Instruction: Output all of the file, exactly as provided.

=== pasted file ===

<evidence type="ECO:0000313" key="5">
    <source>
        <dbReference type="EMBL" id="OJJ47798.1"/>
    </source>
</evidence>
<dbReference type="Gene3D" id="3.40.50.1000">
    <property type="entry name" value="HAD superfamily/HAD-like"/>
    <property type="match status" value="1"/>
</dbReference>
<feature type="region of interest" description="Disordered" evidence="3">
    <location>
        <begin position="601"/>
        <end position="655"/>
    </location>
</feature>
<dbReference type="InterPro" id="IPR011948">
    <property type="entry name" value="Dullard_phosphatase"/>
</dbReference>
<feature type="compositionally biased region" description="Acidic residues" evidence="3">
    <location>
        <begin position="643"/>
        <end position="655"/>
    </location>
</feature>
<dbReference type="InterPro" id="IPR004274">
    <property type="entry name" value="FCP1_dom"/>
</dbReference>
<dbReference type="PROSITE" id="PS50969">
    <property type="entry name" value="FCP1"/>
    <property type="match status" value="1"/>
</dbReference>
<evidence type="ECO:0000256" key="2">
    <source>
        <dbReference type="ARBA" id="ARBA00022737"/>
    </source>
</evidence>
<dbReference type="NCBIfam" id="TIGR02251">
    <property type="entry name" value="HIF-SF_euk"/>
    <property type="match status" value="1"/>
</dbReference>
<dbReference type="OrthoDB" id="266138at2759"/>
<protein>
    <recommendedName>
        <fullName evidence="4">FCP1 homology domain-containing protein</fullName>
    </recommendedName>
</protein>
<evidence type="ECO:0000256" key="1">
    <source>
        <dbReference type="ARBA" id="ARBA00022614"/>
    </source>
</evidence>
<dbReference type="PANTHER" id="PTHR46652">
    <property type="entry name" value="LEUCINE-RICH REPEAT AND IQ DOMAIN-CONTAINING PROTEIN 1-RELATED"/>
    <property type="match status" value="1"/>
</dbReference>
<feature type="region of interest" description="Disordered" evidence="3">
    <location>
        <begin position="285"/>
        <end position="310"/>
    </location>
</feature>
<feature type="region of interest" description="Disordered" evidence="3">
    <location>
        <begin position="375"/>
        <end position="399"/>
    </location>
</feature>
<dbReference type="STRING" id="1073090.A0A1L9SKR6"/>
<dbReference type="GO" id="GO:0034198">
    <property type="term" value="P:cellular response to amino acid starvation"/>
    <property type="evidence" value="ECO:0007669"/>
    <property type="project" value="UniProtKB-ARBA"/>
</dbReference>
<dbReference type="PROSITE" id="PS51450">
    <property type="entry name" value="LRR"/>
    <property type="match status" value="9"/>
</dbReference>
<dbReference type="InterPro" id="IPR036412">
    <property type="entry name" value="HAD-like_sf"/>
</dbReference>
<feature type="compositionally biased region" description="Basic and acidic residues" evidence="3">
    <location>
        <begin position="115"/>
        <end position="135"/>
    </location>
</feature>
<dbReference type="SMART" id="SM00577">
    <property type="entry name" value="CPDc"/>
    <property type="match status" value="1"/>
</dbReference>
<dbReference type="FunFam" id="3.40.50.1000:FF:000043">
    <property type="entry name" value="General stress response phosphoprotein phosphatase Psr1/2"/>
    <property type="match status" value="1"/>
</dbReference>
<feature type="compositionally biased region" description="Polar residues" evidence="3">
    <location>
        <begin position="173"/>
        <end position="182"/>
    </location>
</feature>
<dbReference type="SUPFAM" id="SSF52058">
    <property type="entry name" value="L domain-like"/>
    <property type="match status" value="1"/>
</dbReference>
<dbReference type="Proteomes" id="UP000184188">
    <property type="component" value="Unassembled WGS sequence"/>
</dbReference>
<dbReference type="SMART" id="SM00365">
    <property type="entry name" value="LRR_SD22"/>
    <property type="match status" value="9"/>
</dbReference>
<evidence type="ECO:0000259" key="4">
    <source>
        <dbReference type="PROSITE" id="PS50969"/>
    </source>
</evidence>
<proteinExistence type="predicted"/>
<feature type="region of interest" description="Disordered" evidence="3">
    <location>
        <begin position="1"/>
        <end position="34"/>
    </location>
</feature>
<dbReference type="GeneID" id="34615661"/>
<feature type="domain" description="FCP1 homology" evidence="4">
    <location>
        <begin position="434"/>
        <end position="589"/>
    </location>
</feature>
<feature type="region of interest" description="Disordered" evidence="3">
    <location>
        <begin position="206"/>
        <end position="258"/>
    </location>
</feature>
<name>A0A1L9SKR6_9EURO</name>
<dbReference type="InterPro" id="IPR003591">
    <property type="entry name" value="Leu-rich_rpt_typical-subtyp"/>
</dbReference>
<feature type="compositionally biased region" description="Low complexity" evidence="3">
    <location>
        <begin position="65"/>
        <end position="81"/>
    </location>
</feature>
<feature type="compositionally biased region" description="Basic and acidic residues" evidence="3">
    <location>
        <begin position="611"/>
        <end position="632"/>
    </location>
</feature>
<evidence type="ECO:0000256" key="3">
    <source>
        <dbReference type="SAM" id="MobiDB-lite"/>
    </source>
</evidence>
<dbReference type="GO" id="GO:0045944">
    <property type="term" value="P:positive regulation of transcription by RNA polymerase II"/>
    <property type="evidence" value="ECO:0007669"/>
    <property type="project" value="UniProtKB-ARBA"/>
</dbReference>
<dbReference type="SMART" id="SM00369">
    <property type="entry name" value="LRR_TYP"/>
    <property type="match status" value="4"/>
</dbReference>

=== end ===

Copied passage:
<evidence type="ECO:0000313" key="5">
    <source>
        <dbReference type="EMBL" id="OJJ47798.1"/>
    </source>
</evidence>
<dbReference type="Gene3D" id="3.40.50.1000">
    <property type="entry name" value="HAD superfamily/HAD-like"/>
    <property type="match status" value="1"/>
</dbReference>
<feature type="region of interest" description="Disordered" evidence="3">
    <location>
        <begin position="601"/>
        <end position="655"/>
    </location>
</feature>
<dbReference type="InterPro" id="IPR011948">
    <property type="entry name" value="Dullard_phosphatase"/>
</dbReference>
<feature type="compositionally biased region" description="Acidic residues" evidence="3">
    <location>
        <begin position="643"/>
        <end position="655"/>
    </location>
</feature>
<dbReference type="InterPro" id="IPR004274">
    <property type="entry name" value="FCP1_dom"/>
</dbReference>
<dbReference type="PROSITE" id="PS50969">
    <property type="entry name" value="FCP1"/>
    <property type="match status" value="1"/>
</dbReference>
<evidence type="ECO:0000256" key="2">
    <source>
        <dbReference type="ARBA" id="ARBA00022737"/>
    </source>
</evidence>
<dbReference type="NCBIfam" id="TIGR02251">
    <property type="entry name" value="HIF-SF_euk"/>
    <property type="match status" value="1"/>
</dbReference>
<dbReference type="OrthoDB" id="266138at2759"/>
<protein>
    <recommendedName>
        <fullName evidence="4">FCP1 homology domain-containing protein</fullName>
    </recommendedName>
</protein>
<evidence type="ECO:0000256" key="1">
    <source>
        <dbReference type="ARBA" id="ARBA00022614"/>
    </source>
</evidence>
<dbReference type="PANTHER" id="PTHR46652">
    <property type="entry name" value="LEUCINE-RICH REPEAT AND IQ DOMAIN-CONTAINING PROTEIN 1-RELATED"/>
    <property type="match status" value="1"/>
</dbReference>
<feature type="region of interest" description="Disordered" evidence="3">
    <location>
        <begin position="285"/>
        <end position="310"/>
    </location>
</feature>
<feature type="region of interest" description="Disordered" evidence="3">
    <location>
        <begin position="375"/>
        <end position="399"/>
    </location>
</feature>
<dbReference type="STRING" id="1073090.A0A1L9SKR6"/>
<dbReference type="GO" id="GO:0034198">
    <property type="term" value="P:cellular response to amino acid starvation"/>
    <property type="evidence" value="ECO:0007669"/>
    <property type="project" value="UniProtKB-ARBA"/>
</dbReference>
<dbReference type="PROSITE" id="PS51450">
    <property type="entry name" value="LRR"/>
    <property type="match status" value="9"/>
</dbReference>
<dbReference type="InterPro" id="IPR036412">
    <property type="entry name" value="HAD-like_sf"/>
</dbReference>
<feature type="compositionally biased region" description="Basic and acidic residues" evidence="3">
    <location>
        <begin position="115"/>
        <end position="135"/>
    </location>
</feature>
<dbReference type="SMART" id="SM00577">
    <property type="entry name" value="CPDc"/>
    <property type="match status" value="1"/>
</dbReference>
<dbReference type="FunFam" id="3.40.50.1000:FF:000043">
    <property type="entry name" value="General stress response phosphoprotein phosphatase Psr1/2"/>
    <property type="match status" value="1"/>
</dbReference>
<feature type="compositionally biased region" description="Polar residues" evidence="3">
    <location>
        <begin position="173"/>
        <end position="182"/>
    </location>
</feature>
<dbReference type="SUPFAM" id="SSF52058">
    <property type="entry name" value="L domain-like"/>
    <property type="match status" value="1"/>
</dbReference>
<dbReference type="Proteomes" id="UP000184188">
    <property type="component" value="Unassembled WGS sequence"/>
</dbReference>
<dbReference type="SMART" id="SM00365">
    <property type="entry name" value="LRR_SD22"/>
    <property type="match status" value="9"/>
</dbReference>
<evidence type="ECO:0000259" key="4">
    <source>
        <dbReference type="PROSITE" id="PS50969"/>
    </source>
</evidence>
<proteinExistence type="predicted"/>
<feature type="region of interest" description="Disordered" evidence="3">
    <location>
        <begin position="1"/>
        <end position="34"/>
    </location>
</feature>
<dbReference type="GeneID" id="34615661"/>
<feature type="domain" description="FCP1 homology" evidence="4">
    <location>
        <begin position="434"/>
        <end position="589"/>
    </location>
</feature>
<feature type="region of interest" description="Disordered" evidence="3">
    <location>
        <begin position="206"/>
        <end position="258"/>
    </location>
</feature>
<name>A0A1L9SKR6_9EURO</name>
<dbReference type="InterPro" id="IPR003591">
    <property type="entry name" value="Leu-rich_rpt_typical-subtyp"/>
</dbReference>
<feature type="compositionally biased region" description="Low complexity" evidence="3">
    <location>
        <begin position="65"/>
        <end position="81"/>
    </location>
</feature>
<feature type="compositionally biased region" description="Basic and acidic residues" evidence="3">
    <location>
        <begin position="611"/>
        <end position="632"/>
    </location>
</feature>
<evidence type="ECO:0000256" key="3">
    <source>
        <dbReference type="SAM" id="MobiDB-lite"/>
    </source>
</evidence>
<dbReference type="GO" id="GO:0045944">
    <property type="term" value="P:positive regulation of transcription by RNA polymerase II"/>
    <property type="evidence" value="ECO:0007669"/>
    <property type="project" value="UniProtKB-ARBA"/>
</dbReference>
<dbReference type="SMART" id="SM00369">
    <property type="entry name" value="LRR_TYP"/>
    <property type="match status" value="4"/>
</dbReference>